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WDAY: The News Leader

Published April 23, 2014, 10:18 PM

A look back into North Dakota's horrific "Crime of the 20th Century"

Fargo, ND (WDAY TV) - It is considered to be North Dakota's "crime of the 20th Century."

By: Kevin Wallevand, WDAY

Fargo, ND (WDAY TV) - It is considered to be North Dakota's "crime of the 20th Century." Tonight we take you back to a rural farm near Turtle Lake, where 94 years ago this week, a disagreement between two farmers left 8 people brutally murdered.

It left the Germans from Russia community reeling from disbelief and sorrow. A photo taken the day of the funeral tells the impact of that horrific crime, April 28th 1920, when thousands showed up at the farm of Jacob Wolf, where he, his wife, six daughters, and a young neighbor boy would be remembered.

Their 8-open caskets spread across the farm yard. Just days earlier, the Wolf family had been shot by neighbor Henry Layer following a dispute over a cow. It is believed Layer used a shotgun to kill 7- a hatched to kill another. Before burying them in a cellar below the farm kitchen, and under manure and straw in the barn.

John Hallberg/NDSU ArchivesRegional Studies: “I was thinking how horrific the descriptions were, they did not have photos to put in newspapers easily so they would go into graphic descriptions of the crime scenes and they would get real graphic.”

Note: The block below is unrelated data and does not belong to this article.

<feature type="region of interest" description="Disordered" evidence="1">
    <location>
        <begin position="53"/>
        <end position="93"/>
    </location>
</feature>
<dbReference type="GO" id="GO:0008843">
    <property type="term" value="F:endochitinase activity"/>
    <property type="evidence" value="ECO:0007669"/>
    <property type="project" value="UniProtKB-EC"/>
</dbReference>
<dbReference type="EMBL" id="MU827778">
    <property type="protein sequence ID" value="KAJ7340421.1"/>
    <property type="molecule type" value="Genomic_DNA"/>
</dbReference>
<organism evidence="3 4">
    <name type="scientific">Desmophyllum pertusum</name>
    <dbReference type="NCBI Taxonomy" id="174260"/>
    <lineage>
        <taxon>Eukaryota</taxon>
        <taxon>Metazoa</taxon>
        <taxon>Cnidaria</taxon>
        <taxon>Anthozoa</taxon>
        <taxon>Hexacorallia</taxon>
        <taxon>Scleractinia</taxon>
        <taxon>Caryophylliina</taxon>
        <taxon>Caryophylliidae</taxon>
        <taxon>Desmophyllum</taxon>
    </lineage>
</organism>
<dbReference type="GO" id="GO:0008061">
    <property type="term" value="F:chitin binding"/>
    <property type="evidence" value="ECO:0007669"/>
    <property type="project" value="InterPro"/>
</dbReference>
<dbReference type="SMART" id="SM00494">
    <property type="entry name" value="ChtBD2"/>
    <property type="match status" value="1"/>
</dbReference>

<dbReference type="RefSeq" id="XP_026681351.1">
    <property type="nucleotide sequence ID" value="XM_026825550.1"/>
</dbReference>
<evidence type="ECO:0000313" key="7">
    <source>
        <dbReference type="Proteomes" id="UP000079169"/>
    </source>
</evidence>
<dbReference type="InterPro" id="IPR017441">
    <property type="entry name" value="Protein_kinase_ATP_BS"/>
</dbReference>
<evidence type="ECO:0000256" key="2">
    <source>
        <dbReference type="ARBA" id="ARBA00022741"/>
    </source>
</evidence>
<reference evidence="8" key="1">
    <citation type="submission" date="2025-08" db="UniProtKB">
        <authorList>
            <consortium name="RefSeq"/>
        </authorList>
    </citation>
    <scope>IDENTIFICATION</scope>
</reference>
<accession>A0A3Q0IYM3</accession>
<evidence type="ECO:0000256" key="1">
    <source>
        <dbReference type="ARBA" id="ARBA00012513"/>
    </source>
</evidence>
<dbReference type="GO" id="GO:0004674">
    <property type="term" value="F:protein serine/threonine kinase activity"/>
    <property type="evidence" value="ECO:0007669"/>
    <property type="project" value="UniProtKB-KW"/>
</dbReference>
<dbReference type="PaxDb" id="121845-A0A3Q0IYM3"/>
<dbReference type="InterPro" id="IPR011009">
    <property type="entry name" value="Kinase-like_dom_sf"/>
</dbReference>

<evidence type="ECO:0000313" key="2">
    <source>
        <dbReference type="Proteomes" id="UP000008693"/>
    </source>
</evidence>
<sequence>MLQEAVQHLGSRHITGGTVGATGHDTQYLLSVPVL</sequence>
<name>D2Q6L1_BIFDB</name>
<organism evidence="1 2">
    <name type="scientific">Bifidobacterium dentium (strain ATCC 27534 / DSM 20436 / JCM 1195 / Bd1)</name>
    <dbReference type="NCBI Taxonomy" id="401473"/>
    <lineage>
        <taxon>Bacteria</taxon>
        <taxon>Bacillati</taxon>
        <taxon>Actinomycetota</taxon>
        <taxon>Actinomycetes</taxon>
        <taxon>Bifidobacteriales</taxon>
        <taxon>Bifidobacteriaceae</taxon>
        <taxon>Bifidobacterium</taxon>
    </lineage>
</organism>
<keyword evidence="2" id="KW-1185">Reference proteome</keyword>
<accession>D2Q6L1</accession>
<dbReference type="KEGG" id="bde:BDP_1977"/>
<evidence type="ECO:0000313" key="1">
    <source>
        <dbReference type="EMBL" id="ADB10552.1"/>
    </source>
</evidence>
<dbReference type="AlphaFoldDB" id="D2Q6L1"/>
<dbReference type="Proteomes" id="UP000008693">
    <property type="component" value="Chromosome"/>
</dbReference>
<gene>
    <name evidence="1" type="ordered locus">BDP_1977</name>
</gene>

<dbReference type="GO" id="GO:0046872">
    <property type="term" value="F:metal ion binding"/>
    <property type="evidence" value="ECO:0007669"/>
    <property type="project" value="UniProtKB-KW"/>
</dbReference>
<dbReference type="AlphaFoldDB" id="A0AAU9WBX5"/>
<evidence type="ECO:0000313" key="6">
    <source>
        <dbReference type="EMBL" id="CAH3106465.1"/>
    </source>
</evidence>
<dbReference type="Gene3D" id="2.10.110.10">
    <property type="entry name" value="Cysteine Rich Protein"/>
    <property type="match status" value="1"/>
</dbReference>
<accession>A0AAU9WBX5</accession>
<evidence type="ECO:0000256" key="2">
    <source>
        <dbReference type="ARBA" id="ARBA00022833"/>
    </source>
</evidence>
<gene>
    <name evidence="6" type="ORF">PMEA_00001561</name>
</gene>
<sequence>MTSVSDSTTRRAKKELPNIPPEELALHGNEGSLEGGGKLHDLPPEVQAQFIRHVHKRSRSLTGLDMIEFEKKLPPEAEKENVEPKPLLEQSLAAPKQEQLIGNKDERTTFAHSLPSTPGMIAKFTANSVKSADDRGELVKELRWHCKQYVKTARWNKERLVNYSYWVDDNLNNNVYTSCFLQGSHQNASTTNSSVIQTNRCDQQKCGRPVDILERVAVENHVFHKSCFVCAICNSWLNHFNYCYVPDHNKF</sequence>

Before burying them in a cellar below the farm kitchen, and under manure and straw in the barn.

Wounds he inflicted on his victims and chasing them down.

Think of the time, 1920, long before NCIS and CSI and so ND detectives had one thing, a suspicious suspect.

Hallberg: “The evidence that linked, there wasn't much physical evidence, that connected to the crime, he confessed after grilling, he showed up at the farm during the investigation, and at the funeral he asked to see all the bodies to see the wounds.”

The mass murders rocked the huge Germans from Russia community in North Dakota, that stretched like a triangle across a good chunk of the state.

Hallberg: “They had been ostracized because of propaganda from World War One, and so they had each other and for something like this to happen was traumatic.”

The story obviously made headlines, and even became part of a high profile political war in North Dakota.

There was a survivor, baby Emma, who was in a crib at the time of the murders and left untouched.

Mr. Layer says he would have killed her but she slept through the whole event and survived.

She is pictured at the funeral wearing white.

One grave, measuring 8 feet by 26 feet would hold all 8 caskets, as mourners sang this song from their native homeland.

After a drama filled trial, Layer would be sent to prison, where he would die 5-years later.

A novel, based on the murders has been written. And today a marker along with the gravesite is the only reminder of that horrible day, one building still stands at the farm. A homestead always remembered as the site of one of North Dakota's darkest days.

After her husband was sent to prison, Lydia Layer sent five of her six children to a Minnesota orphanage. A 6-year old son died in a farm accident there.

And Emma, the only survivor of the shootings that day in 1920, went on to live to be 84. She died in 2003.

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